Subliminal marketing has been around for a long time. But what does it really mean, and what strategies are used for effective subliminal marketing? In this blog post, we take a close look at it all.
What is Subliminal Marketing?
Subliminal marketing is a form of advertising that uses hidden or suggestive messaging to influence people’s behaviour without them even realizing it. It’s a powerful tool that can be used to tap into people’s subconscious desires and drive them to take specific actions, such as buying a product or service.
Now, let’s take a look at some of the key strategies used in subliminal marketing:
Key Strategies Used in Subliminal Marketing
Here are some key strategies used by marketers to send messages to the subconscious mind of their target audience:
One of the most common tactics used in subliminal marketing is the use of hidden messages. These messages are often embedded in images or sounds that are presented to the viewer or listener at a level below their conscious awareness. For example, a fast food chain might use the letters “B” and “Q” in their advertising to subconsciously suggest barbecue. However, this could be considered unethical and even illegal in different countries.
Another important aspect of subliminal marketing is the use of colour psychology. Different colours have been shown to have different effects on people’s emotions and behaviour, and savvy marketers use this knowledge to their advantage. For example, red is often associated with passion and excitement, while blue is associated with trust and reliability.
Music and Sound Effects
Music and sound effects can also be used to influence people’s behaviour in subliminal marketing. For example, a car company might use the sound of a revving engine in their advertising to subconsciously suggest speed and power.
Repetition is a powerful tool in subliminal marketing. By repeating a message or image over and over again, marketers can increase the likelihood that it will be stored in people’s subconscious minds and influence their behaviour. For example, a soft drink company might use a catchy jingle in their advertising to make their brand stick in people’s minds.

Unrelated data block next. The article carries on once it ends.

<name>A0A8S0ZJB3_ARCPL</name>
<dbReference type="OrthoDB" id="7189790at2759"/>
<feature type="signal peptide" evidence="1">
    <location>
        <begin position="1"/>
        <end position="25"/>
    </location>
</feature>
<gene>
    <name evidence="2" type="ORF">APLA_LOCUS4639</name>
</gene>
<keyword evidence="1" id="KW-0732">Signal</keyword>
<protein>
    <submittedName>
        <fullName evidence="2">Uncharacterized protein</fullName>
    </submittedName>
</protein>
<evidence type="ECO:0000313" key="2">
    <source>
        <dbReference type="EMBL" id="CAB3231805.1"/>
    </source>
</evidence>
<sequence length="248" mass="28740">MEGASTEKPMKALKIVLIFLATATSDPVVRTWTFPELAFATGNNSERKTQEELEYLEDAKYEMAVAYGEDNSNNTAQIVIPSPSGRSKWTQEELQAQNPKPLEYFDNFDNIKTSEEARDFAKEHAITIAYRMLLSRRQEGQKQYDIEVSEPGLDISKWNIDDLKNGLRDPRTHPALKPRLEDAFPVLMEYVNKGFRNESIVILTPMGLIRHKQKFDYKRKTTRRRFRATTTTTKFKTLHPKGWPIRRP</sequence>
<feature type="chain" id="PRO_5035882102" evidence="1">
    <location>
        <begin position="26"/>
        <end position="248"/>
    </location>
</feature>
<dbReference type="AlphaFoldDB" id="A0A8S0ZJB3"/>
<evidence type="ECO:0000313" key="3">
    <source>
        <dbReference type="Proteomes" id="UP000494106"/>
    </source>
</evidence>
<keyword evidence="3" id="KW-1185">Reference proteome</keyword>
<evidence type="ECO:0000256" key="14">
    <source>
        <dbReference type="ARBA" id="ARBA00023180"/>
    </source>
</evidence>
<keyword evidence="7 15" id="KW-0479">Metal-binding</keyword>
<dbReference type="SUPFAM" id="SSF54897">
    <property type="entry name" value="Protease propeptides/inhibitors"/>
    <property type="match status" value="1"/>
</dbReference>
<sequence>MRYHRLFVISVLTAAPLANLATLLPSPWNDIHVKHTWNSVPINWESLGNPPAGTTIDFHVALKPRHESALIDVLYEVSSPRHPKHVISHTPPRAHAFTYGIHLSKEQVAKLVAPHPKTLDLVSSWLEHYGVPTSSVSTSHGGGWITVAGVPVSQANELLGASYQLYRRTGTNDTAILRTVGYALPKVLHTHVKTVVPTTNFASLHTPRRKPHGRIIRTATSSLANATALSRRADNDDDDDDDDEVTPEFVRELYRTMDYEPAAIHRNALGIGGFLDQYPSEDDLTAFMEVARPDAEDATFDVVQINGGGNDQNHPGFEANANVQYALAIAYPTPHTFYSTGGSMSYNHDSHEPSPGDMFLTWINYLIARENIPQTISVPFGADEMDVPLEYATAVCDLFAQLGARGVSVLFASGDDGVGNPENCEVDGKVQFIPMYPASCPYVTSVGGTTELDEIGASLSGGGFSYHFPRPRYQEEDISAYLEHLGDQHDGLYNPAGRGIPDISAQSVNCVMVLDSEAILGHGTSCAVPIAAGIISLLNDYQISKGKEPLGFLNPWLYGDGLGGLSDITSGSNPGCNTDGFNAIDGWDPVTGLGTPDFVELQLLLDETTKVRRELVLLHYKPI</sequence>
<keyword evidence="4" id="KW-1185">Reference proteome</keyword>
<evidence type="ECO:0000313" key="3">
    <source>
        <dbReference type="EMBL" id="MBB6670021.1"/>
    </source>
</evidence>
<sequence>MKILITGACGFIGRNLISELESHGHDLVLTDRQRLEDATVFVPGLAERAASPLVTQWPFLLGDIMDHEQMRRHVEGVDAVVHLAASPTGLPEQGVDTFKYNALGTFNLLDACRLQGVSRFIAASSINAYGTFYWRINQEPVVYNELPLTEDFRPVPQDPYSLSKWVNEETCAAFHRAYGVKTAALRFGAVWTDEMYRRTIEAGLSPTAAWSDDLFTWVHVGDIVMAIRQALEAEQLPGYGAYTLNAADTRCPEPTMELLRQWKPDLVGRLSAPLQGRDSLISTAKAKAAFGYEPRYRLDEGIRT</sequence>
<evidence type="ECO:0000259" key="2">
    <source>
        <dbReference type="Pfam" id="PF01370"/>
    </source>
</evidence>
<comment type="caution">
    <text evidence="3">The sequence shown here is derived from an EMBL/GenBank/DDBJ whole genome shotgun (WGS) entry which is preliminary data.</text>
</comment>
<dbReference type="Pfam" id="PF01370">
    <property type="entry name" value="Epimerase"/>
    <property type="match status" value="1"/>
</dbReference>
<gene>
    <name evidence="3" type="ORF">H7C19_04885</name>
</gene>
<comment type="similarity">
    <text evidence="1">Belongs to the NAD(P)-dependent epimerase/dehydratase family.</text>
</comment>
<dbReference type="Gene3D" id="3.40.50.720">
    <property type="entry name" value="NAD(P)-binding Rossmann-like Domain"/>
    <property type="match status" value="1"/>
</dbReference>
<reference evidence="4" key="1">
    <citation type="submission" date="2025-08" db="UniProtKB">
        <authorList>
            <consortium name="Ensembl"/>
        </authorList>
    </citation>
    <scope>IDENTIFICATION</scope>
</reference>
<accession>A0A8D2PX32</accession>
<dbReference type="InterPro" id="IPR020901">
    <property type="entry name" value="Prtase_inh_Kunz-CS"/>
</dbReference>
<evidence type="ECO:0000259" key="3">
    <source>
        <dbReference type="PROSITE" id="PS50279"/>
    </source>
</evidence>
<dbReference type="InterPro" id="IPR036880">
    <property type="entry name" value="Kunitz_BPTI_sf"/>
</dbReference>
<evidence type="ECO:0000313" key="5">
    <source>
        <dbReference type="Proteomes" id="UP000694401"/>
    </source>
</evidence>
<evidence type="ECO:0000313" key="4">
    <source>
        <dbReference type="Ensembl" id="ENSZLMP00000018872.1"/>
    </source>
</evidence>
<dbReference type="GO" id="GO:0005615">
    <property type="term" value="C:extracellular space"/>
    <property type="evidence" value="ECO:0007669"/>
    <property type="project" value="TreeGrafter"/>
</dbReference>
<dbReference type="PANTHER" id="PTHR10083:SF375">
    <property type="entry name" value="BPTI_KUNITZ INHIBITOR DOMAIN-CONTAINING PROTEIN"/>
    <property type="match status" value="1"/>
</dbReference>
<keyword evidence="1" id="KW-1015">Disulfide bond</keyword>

Real-World Examples of Subliminal Marketing:
Here are some examples of real brands that use subliminal marketing in different ways:
Coca-Cola is a master of subliminal marketing. Their iconic red and white branding is instantly recognizable around the world, and their advertising campaigns often use subtle cues to suggest happiness, friendship, and togetherness.
Marlboro is another brand that has used subliminal marketing to great effect. In their advertising campaigns, they use rugged images of cowboys and open spaces to suggest a sense of freedom and adventure. The brand has become so strongly associated with this image that it’s often referred to as the “Marlboro Man.”
McDonald’s is another brand that uses subliminal messaging. Their iconic golden arches are instantly recognizable around the world, and their advertising campaigns often use bright colours and upbeat music to suggest happiness and fun.
Controversial Use of Subliminal Marketing
The use of subliminal marketing is a controversial issue, and there are legal restrictions in some countries that limit its use, especially when it comes to flashing messages on screens. In the United States, for example, the use of subliminal advertising is not illegal, but it is regulated by the Federal Communications Commission (FCC). The FCC requires that broadcasters disclose the use of subliminal techniques in their programming and advertising.
Additionally, the use of subliminal advertising in the United Kingdom is prohibited by the Committee of Advertising Practice (CAP) Code, which states that advertising must not use techniques that exploit consumers’ subconscious minds. It’s important for marketers to be aware of the legal restrictions in their countries and to ensure that their advertising campaigns comply with local regulations. Failure to do so can result in fines and other legal penalties.
While there are no such laws specifically for social media, such techniques do go against the policies of different social media platforms like Instagram and Facebook.